The crime of drunk driving (driving under the influence) is one that often involves challenges to an officer’s sufficiency of evidence. Was there probable cause for a traffic stop? Was the offender’s blood alcohol level was above the legal limit? Was the person arrested for DUI actually driving? That may sound like a strange question, but a recent case raised just that issue.
Officers Find Car Crashed
In a recent case, Baltimore police were called to the scene of a traffic accident. The car was smoking, with fluids spilling out of it, and was still running. By all accounts, the car had been running before jumping the curb and crashing. The defendant was slumped over the wheel, unresponsive and intoxicated.
The defendant finally came to, exited the vehicle, and very wearily, began walking to his home, which was close to the accident. He refused a field sobriety test. Notably, refusal to take a sobriety test can now be used against a Defendant in trial, and the Defendant was convicted.
Was the Defendant Driving?
But was the defendant driving for the purposes of the statute? Nobody had observed him actually driving or the vehicle moving. Is finding a defendant intoxicated behind the wheel of a crashed car enough to infer that the defendant was actually driving while intoxicated?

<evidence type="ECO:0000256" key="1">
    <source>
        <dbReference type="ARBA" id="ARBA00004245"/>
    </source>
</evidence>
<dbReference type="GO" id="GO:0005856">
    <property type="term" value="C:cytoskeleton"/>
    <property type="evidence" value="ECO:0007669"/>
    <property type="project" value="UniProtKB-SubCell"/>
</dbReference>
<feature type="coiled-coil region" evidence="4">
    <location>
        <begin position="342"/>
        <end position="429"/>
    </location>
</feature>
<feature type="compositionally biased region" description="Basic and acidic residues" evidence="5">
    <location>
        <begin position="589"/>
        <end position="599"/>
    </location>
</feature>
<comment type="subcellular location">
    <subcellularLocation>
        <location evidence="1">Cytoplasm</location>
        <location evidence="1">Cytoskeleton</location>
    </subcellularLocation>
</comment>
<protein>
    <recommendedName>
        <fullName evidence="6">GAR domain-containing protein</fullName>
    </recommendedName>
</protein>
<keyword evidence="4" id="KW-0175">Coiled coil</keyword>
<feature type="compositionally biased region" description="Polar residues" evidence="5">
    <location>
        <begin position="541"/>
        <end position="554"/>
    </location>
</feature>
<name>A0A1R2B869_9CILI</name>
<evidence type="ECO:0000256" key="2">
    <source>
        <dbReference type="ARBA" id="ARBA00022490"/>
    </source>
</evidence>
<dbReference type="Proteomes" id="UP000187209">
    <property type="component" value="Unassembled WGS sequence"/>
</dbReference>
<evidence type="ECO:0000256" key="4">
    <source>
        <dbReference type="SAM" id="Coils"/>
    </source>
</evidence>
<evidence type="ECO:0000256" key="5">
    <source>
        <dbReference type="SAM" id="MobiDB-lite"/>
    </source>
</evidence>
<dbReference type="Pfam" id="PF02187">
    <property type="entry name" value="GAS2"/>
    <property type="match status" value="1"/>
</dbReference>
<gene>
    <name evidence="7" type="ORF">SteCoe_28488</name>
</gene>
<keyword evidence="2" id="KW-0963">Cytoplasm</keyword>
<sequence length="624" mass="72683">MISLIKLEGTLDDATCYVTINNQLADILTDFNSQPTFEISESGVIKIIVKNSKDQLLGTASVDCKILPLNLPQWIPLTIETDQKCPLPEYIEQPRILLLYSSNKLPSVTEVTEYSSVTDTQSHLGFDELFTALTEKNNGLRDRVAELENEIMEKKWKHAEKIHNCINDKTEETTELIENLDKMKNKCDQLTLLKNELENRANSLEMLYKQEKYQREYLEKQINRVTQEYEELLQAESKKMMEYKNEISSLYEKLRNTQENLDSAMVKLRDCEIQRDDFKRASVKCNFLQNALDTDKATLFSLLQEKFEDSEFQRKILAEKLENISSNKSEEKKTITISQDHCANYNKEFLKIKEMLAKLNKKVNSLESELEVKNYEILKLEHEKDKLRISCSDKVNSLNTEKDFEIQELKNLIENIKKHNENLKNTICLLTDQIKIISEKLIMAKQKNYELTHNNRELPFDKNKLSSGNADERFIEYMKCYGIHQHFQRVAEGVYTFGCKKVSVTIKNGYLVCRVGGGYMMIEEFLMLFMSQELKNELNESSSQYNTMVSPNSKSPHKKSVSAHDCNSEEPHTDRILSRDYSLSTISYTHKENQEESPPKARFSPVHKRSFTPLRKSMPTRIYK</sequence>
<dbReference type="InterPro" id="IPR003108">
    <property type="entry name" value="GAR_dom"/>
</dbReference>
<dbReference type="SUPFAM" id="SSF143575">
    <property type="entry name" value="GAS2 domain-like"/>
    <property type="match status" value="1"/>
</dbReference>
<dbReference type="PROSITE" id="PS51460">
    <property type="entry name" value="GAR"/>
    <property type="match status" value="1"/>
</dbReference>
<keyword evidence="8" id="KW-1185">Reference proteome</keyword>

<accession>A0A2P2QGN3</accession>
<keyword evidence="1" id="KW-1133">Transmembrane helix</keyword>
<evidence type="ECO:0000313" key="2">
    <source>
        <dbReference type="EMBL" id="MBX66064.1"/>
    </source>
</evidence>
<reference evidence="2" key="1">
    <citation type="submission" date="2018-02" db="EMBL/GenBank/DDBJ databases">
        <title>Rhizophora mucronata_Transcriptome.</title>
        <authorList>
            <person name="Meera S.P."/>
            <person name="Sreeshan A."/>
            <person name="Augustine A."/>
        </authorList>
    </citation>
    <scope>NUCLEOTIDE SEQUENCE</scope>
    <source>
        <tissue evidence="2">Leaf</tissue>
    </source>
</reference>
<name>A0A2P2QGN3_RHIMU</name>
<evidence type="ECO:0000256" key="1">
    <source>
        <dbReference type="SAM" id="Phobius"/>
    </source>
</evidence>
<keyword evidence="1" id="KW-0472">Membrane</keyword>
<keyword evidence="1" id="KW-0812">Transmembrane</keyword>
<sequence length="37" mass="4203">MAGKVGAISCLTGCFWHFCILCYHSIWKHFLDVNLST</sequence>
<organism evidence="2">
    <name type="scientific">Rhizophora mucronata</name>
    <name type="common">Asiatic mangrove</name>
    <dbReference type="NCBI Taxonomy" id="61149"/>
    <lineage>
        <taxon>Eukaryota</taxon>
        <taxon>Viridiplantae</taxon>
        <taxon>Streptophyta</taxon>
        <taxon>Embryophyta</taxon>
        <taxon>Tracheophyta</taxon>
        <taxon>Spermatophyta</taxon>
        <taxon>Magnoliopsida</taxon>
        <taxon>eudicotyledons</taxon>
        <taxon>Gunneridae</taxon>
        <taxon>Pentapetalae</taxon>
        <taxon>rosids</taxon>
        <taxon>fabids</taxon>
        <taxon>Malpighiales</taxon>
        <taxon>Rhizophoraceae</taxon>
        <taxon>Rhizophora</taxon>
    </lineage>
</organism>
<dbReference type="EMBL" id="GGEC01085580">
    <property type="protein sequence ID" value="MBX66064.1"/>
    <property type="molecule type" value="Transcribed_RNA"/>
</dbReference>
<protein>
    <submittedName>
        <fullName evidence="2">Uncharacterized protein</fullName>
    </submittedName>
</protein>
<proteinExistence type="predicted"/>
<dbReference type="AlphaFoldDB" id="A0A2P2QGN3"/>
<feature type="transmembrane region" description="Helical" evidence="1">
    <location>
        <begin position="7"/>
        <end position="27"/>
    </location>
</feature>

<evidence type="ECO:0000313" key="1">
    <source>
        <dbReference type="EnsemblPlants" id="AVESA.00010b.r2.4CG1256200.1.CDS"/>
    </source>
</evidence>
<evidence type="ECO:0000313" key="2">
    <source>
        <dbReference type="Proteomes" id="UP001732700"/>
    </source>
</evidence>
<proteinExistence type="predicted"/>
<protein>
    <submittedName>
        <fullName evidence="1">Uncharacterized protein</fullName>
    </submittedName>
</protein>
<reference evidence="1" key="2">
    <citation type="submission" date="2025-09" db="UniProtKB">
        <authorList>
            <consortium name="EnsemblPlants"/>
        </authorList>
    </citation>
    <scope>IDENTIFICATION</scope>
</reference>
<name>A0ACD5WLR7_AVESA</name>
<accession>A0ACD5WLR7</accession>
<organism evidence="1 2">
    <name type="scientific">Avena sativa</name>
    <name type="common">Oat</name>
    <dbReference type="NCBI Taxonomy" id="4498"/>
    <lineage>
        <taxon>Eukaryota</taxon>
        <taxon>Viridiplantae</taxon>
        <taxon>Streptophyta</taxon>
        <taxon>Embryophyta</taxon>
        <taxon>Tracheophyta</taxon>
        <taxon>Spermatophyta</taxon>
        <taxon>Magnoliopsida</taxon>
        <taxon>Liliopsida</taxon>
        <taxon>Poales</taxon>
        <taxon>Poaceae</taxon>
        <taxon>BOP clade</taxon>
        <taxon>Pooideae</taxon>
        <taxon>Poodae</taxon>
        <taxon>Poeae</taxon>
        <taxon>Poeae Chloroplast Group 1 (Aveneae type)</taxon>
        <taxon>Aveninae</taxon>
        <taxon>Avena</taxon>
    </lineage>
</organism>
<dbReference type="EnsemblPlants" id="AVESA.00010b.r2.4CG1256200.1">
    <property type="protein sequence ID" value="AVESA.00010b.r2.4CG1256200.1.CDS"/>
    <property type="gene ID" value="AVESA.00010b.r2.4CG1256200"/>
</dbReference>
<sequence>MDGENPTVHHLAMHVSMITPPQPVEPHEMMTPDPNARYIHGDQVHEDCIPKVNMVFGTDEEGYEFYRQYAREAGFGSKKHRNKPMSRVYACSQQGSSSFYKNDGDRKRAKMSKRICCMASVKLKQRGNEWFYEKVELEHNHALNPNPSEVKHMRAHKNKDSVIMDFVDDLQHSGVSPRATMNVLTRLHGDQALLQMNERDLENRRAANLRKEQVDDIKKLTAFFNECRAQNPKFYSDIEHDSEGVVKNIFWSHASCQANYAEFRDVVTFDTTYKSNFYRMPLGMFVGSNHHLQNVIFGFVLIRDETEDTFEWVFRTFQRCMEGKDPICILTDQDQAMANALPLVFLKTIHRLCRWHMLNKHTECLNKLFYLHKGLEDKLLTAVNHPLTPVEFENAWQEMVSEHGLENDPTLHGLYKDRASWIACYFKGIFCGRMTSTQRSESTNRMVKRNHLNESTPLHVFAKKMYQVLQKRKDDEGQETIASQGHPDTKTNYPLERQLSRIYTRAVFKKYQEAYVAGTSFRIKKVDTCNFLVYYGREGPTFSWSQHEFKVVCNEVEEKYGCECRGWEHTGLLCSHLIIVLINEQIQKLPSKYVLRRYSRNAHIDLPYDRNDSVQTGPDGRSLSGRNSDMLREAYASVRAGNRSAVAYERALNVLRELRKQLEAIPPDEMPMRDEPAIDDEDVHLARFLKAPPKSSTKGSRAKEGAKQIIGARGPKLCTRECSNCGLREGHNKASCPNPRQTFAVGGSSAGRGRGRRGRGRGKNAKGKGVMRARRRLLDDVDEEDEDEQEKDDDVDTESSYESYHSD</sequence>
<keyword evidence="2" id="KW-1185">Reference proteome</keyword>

The appellate court concluded that circumstantial evidence could be used to determine that the defendant had been driving, and in fact, in similar cases, it has been. In cases where officers felt an engine of a stalled car was warm, or where a car was observed overheating, courts have allowed juries to conclude that the defendant had been driving the vehicle even though nobody observed it happening.
There are cases in which the analysis is tougher. In many cases where people are passed out drunk behind the wheels of parked cars, there is no way to know if a defendant had driven drunk and then parked (illegal) or had been drunk and then just want to their parked car and sat there without ever driving it (legal). A person may simply be “sleeping off” intoxication inside a parked car. But in those cases, there was no evidence the car been immediately driven.
This case involved an actual accident, which can’t happen unless a car has been driven. The car had been found over a curb and in the bushes–there was no way a car even gets there without being driven first. Thus, the jury was justified in finding the defendant had been driving while intoxicated.
As you can imagine, many of these kinds of cases turn on fine factual details. Juries can consider all reasonable inferences and reasonable doubts. The question often comes down to whether other options are actually reasonable or not, and in this case, there was no other reasonable hypothesis than that the car had been immediately driven while the defendant was intoxicated.
DUI cases can be involved and require extensive investigation of all the facts. The attorneys of Brassel, Alexander & Rice, LLC have extensive experience at all stages of the criminal defense process. If you or someone you know was arrested or charged with a crime in Maryland, contact the attorneys of Brassel, Alexander & Rice, LLC today.